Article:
GSA Annual Meeting in Denver, Colorado, USA - 2016
Paper No. 329-5
Presentation Time: 9:00 AM-6:30 PM
RETHINKING STEM GRADUATE EDUCATION FOR DIVERSE CAREER PATHWAYS AT THE WATER-ENERGY NEXUS: SYRACUSE UNIVERSITY’S NSF RESEARCH TRAINEESHIP PROGRAM
MCCAY, Deanna H.1, LAUTZ, Laura K.1, DRISCOLL, Charles T.2, KAHAN, Tara F.3, SCHOLZ, Christopher A.1, TORRANCE, Donald4, JOHNSON, Chris E.2, JUNIUM, Christopher K.1, SIEGEL, Donald I.1, WILCOXEN, Peter J.5 and FIORENZA, Patrick6, (1)Department of Earth Sciences, Syracuse University, 204 Heroy Geology Laboratory, Syracuse, NY 13244, (2)Civil and Environmental Engineering, Syracuse University, 151 Link Hall, Syracuse, NY 13244, (3)Chemistry, Syracuse University, Syracuse, NY 13244, (4)Broadcast and Digital Journalism, Syracuse University, 215 University Place, Syracuse, NY 13244, (5)Public Administration and International Affairs, Syracuse University, 200 Eggers Hall, Syracuse, NY 13244, (6)Hezel Associates, Syracuse, NY 13203, firstname.lastname@example.org
Under the sponsorship of the National Science Foundation’s Research Traineeship Program (NRT), Syracuse University’s Education Model Program on Water-Energy Research (EMPOWER) originated in 2015. The EMPOWER NRT provides a unique model of graduate education that combines interdisciplinary research opportunities with comprehensive professional training in skills needed for diverse career paths. Graduate students who participate in EMPOWER conduct research at the interface of the full energy cycle and water cycle. The water-energy research theme is one that is likely to produce graduates who will pursue careers across several sectors, including business, government, not-for-profits, and academia. EMPOWER students are admitted to traditional disciplinary graduate departments, including Earth Sciences, Civil & Environmental Engineering, and Chemistry; yet, as trainees, participating students have opportunities to enhance their professional skills and develop their professional network beyond the traditional departmental offerings.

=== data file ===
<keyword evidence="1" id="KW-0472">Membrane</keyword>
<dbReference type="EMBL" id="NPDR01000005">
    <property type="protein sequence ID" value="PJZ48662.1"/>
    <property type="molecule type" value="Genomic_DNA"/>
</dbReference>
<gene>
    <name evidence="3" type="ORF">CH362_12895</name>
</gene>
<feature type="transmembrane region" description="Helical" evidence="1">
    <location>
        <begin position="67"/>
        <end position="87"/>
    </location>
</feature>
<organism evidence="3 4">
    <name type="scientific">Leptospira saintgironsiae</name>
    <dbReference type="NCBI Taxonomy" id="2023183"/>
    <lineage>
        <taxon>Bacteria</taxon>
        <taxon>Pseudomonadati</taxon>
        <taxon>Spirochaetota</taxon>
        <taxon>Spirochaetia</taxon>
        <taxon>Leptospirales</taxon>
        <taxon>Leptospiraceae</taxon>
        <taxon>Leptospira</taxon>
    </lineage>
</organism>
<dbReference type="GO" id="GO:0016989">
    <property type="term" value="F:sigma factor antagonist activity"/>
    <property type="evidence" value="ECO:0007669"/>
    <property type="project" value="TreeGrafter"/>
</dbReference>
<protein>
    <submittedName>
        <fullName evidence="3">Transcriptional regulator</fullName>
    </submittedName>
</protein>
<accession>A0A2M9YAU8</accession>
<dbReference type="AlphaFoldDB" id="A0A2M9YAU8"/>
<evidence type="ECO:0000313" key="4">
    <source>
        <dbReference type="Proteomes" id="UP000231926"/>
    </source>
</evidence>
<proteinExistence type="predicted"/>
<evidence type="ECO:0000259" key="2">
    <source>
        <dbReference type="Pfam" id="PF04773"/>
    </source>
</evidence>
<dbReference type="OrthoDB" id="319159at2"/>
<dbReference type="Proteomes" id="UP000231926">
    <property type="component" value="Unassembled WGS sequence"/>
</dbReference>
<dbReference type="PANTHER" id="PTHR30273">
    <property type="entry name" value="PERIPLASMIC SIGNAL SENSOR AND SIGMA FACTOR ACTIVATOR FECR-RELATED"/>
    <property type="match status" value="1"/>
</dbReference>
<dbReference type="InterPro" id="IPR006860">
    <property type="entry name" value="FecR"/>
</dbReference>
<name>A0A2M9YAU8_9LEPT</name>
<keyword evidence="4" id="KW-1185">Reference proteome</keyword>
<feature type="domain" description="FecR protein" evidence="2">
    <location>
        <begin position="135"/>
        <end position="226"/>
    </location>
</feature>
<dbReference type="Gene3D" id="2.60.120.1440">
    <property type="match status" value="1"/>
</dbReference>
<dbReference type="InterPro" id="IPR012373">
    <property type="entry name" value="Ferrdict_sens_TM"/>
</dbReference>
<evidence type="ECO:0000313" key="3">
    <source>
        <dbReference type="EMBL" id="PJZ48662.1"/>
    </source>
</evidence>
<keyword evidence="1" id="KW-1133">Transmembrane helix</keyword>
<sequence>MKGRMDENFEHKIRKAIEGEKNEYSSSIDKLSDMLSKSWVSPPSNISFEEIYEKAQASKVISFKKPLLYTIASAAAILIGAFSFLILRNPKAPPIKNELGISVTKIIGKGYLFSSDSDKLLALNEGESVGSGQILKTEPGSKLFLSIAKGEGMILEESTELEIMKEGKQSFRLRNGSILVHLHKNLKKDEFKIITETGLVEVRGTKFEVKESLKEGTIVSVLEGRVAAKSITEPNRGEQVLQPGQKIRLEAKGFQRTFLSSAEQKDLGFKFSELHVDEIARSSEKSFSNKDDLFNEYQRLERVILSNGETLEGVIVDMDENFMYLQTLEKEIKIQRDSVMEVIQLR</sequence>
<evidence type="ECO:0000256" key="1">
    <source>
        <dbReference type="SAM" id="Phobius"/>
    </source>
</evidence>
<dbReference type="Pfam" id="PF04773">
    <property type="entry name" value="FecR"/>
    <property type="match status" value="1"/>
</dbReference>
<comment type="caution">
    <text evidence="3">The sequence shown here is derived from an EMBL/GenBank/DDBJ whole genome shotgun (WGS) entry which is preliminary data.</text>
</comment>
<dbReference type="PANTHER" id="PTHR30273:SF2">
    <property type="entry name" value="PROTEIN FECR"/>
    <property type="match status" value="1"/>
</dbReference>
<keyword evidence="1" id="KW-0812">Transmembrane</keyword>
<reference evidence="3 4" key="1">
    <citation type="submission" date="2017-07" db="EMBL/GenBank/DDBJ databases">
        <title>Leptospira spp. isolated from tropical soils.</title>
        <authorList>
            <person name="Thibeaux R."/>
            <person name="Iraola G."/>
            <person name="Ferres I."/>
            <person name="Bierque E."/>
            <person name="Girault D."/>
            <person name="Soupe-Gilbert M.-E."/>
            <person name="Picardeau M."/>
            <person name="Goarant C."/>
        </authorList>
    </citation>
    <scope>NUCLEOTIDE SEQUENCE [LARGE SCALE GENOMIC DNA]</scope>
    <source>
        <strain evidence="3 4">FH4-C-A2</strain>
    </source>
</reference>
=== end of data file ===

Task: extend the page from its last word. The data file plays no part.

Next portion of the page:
As EMPOWER trainees, students complete a series of training elements including a career pathways experience, a science communication course, domestic and international field experiences, and a set of professional development courses. To date, we have admitted 14 MS and PhD students as trainees. Participating faculty, drawn from several departments, make program admission decisions, approve coursework, review student seed grant applications, and teach the field courses. EMPOWER is further supported by an External Advisory Committee (EAC), which is comprised of PhD professionals in non-academic careers, including energy, advocacy, government research, environmental consulting, and STEM education. Initial consultation with the EAC yielded many important recommendations in how to tailor the program to best train graduate students for a variety of career pathways. Events we offered students in the inaugural year included a professional webpage development clinic, a AAAS-run science communication workshop, a mock NSF panel, and a meeting with Dr. Carol Frost, the Earth Sciences Division Director from NSF.